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Digital Content Overshadows Broadband

According to Forrester Research, now that two-thirds of North American households are online, and broadband has reached 72.5 million US households, value has begun to shift from the business of connecting pipelines and selling products to the market for content. Home networks and cheap devices free media content from the shackles of space and time, opening up distribution, and creating the opportunity for new business models. Fasten your seat belts: The content explosion is only beginning.

New audio and video outlets are turning up everywhere. Audio content is reaching a connected audience, as evidenced by Apple's iTunes music store's more than half a billion downloads and the launch of Napster To Go.

The old-fashioned 30-minute grids of the TV networks and release structure used by movie studios are weakening as video makes the jump to the Internet, mobile phones, hand-held video games, and recently to Apple's newest iPod. In 2004, more online consumers -- 58 percent -- viewed Internet video than listened to streaming or downloaded audio.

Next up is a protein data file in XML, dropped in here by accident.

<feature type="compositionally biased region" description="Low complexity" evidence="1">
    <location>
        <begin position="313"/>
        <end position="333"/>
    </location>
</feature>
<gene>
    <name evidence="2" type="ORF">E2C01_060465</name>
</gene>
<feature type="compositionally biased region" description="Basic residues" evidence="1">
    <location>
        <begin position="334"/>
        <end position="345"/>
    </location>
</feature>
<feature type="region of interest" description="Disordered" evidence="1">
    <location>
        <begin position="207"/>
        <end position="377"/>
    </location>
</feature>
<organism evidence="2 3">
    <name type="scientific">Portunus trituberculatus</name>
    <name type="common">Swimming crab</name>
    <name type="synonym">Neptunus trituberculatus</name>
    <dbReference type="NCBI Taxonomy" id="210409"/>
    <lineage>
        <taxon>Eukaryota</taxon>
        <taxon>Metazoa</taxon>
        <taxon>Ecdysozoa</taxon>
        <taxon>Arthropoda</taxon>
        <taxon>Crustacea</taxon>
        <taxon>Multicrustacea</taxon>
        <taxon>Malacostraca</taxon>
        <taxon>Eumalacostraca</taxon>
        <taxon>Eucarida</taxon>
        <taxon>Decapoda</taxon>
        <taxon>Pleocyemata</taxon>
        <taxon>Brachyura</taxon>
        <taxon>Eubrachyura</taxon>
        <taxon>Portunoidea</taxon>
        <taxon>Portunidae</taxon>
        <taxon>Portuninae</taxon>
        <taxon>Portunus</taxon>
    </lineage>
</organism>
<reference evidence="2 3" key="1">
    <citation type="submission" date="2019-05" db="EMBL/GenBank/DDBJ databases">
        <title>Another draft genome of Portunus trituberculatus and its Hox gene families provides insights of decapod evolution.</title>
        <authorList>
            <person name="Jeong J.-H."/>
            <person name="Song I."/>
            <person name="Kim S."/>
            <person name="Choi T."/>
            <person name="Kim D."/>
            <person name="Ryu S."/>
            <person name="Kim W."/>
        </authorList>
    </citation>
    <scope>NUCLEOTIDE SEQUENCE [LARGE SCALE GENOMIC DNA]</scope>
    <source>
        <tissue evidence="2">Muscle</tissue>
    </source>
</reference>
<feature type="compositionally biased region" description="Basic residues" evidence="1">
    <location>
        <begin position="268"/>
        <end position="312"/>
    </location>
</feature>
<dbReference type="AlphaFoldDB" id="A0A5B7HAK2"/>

With media content flowing freely thanks to the Internet, device-makers, Internet portals, and service providers are scrambling to increase their value by acquiring original content and/or getting a piece of the distribution pie. Google and Comcast's recent interest in AOL, and rumors of Yahoo!'s competing desire for Time Warner's portal property, demonstrates the growing appeal of Internet content distribution.

AOL's original content has always been a strength for the ISP veteran, helping the provider survive as many of its customers made the leap from dial-up to broadband. With a wealth of content from Time Warner library, AOL could provide Comcast, Google, or Yahoo! with a strong beachhead for Internet distribution. Despite growing content offerings, and other ISP-proprietary portals fail to attract more than 11 percent of their subscribers to their sites. As video content breaks free from the constraints of space and time, executives should take some lessons from the music industry.

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